“A Still Moment” by Eudora Welty

“A Still Moment” by Eudora Welty

Lorenzo Dow rode the Old Natchez Trace at top speed upon a race horse, and the cry of the itinerant Man of God, “I must have souls! And souls I must have!” rang in his own windy ears. He rode as if never to stop, toward his night’s appointment.

It was the hour of sunset. All the souls that he had saved and all those he had not took dusky shapes in the mist that hung between the high banks, and seemed by their great number and density to block his way, and showed no signs of melting or changing back into mist, so that he feared his passage was to be difficult forever. The poor souls that were not saved were darker and more pitiful than those that were, and still there was not any of the radiance he would have hoped to see in such a congregation.

“Light up, in God’s name!” he called, in the pain of his disappointment.

Then a whole swarm of fireflies instantly flickered all around him, up and down, back and forth, first one golden light and then another, flashing without any of the weariness that had held back the souls. These were the signs sent from God that he had not seen the accumulated radiance of saved souls because he was not able, and that his eyes were more able to see the fireflies of the Lord than His blessed souls.

“Lord, give me the strength to see the angels when I am in Paradise,” he said. “Do not let my eyes remain in this failing proportion to my – loving heart always.”

He gasped and held on. It was that day’s complexity of horse- trading that had left him in the end with a Spanish race horse for which he was bound to send money in November from Georgia. Riding faster on the beast and still faster until he felt as if he were flying he sent thoughts of love with matching speed to his wife Peggy in Massachusetts. He found it effortless to love at a distance. He could look at the flowering trees and love Peggy in fullness, just as he could see his visions and love God. And Peggy, to whom he had not spoken until he could speak fateful words (“Would she accept of such an object as him?”), Peggy, the bride, with whom he had spent a few hours of time, showing of herself a small round handwriting, declared all in one letter, her first, that she felt the same as he, and that the fear was never of separation, but only of death.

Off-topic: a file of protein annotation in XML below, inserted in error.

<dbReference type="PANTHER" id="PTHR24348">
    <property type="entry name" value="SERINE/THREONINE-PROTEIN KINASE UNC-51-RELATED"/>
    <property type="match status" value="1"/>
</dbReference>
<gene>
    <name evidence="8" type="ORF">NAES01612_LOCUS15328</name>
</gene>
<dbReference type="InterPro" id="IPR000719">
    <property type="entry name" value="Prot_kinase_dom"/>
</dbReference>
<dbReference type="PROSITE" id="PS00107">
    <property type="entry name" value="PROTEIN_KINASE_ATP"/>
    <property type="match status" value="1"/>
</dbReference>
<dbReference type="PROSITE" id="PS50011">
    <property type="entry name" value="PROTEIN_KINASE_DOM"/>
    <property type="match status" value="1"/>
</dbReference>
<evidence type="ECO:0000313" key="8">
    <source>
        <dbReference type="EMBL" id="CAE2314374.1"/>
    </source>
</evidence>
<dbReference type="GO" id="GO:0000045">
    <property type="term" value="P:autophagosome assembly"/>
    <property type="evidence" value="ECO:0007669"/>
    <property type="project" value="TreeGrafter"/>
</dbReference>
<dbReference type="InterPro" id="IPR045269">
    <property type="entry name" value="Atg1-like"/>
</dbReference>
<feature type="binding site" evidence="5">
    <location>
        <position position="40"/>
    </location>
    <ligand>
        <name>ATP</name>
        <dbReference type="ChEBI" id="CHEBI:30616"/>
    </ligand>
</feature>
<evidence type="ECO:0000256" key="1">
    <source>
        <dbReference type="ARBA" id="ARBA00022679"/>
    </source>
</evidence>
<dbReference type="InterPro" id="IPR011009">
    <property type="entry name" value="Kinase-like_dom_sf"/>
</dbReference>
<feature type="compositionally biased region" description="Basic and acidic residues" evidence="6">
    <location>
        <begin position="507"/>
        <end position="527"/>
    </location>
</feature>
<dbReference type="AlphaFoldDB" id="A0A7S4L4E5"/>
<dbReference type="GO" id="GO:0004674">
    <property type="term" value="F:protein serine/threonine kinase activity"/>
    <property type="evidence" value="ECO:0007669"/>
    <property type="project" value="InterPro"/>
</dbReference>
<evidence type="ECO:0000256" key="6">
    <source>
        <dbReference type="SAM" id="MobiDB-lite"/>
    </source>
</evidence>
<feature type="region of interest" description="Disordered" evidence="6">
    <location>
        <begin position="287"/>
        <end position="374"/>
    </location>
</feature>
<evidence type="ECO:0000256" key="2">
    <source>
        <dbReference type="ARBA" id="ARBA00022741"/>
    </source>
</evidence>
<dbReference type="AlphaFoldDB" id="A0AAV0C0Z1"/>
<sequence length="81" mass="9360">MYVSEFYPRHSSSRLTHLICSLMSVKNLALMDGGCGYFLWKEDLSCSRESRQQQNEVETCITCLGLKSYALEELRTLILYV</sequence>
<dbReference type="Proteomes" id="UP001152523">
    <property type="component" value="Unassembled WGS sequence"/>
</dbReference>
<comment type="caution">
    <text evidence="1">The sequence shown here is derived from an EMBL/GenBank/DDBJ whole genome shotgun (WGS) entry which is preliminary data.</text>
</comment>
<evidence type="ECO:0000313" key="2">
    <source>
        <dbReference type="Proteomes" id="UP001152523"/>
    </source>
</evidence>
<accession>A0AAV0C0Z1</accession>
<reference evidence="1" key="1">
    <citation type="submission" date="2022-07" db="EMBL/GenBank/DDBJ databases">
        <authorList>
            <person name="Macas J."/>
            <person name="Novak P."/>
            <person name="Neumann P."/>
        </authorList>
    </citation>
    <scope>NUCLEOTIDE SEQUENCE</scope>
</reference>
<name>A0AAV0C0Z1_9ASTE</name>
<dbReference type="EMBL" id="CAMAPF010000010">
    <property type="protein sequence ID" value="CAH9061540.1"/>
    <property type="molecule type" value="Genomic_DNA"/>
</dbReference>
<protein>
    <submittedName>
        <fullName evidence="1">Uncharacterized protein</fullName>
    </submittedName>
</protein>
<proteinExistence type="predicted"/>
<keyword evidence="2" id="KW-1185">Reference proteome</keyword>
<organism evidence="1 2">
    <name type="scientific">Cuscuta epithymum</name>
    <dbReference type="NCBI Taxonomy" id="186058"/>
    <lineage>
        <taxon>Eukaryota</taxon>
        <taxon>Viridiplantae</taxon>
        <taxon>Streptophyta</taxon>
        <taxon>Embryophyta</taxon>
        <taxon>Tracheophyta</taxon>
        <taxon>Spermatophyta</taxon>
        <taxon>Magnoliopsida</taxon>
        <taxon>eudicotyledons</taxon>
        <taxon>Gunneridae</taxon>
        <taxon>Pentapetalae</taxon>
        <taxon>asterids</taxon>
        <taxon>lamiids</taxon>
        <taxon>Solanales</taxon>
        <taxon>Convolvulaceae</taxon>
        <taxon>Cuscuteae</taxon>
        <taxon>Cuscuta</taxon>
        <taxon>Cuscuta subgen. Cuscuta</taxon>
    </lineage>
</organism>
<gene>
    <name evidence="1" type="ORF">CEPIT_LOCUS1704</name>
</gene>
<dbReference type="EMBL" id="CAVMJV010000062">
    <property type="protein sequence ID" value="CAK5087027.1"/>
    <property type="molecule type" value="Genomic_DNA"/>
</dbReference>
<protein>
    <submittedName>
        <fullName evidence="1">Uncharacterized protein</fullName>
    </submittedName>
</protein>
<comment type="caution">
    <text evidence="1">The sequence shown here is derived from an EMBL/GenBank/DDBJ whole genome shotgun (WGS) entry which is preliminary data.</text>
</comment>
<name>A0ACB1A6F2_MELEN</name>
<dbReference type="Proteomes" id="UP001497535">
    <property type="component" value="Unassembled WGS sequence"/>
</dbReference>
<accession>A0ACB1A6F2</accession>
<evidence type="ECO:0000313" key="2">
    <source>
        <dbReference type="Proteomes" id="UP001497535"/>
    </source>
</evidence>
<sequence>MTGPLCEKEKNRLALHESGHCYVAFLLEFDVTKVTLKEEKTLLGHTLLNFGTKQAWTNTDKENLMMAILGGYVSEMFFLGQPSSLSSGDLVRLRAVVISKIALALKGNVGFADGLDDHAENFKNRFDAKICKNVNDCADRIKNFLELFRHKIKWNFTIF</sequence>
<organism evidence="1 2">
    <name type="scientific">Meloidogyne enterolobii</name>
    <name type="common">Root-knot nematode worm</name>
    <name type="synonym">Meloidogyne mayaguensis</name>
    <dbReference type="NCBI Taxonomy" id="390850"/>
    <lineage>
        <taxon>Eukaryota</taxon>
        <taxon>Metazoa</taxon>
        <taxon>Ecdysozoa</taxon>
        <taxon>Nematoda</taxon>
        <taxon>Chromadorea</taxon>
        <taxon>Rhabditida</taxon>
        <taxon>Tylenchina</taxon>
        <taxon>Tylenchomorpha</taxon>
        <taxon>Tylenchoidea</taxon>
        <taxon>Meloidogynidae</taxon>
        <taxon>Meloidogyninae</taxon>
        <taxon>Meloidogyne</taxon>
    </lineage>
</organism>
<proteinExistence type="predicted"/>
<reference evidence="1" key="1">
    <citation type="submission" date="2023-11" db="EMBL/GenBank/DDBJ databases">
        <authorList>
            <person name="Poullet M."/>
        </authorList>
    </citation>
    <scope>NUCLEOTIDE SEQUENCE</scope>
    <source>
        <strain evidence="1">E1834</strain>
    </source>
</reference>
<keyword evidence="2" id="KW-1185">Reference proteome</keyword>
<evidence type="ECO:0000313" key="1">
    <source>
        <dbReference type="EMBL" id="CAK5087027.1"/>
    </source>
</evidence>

Lorenzo well knew that it was Death that opened underfoot, that rippled by at night, that was the silence the birds did their singing in. He was close to death, closer than any animal or bird. On the back of one horse after another, winding them all, he was always riding toward it or away from it, and the Lord sent him directions with protection in His mind.

Just then he rode into a thicket of Indians taking aim with their new guns. One stepped out and took the horse by the bridle, it stopped at a touch, and the rest made a closing circle. The guns pointed.

“Incline!” The inner voice spoke sternly and with its customary lightning-quickness.

Lorenzo inclined all the way forward and put his head to the horse’s silky mane, his body to its body, until a bullet meant for him would endanger the horse and make his death of no value. Prone he rode out through the circle of Indians, his obedience to the voice leaving him almost fearless, almost careless with joy.

But as he straightened and pressed ahead, care caught up with him again. Turning half-beast and half-divine, dividing himself like a heathen Centaur, he had escaped his death once more. But was it to be always by some metamorphosis of himself that he escaped, some humiliation of his faith, some admission to strength and argumentation and not frailty? Each time when he acted so it was at the command of an instinct that he took at once as the word of an angel, until too late, when he knew it was the word of the Devil. He had roared like a tiger at Indians, he had submerged himself in water blowing the savage bubbles of the alligator, and they skirted him by. He had prostrated himself to appear dead, and deceived bears. But all the time God would have protected him in His own way, less hurried, more divine.

Even now he saw a serpent crossing the Trace, giving out knowing glances.

He cried, “I know you now!,” and the serpent gave him one look out of which all the fire had been taken, and went away in two darts into the tangle.

He rode on, all expectation, and the voices in the throats of the wild beasts went, almost without his noticing when, into words. “Praise God,” they said. “Deliver us from one another.” Birds especially sang of divine love which was the one ceaseless protection. “Peace, in peace,” were their words so many times when they spoke from the briars, in a courteous sort of inflection, and he turned his countenance toward all perched creatures with a benevolence striving to match their own.

Continue reading ““A Still Moment” by Eudora Welty”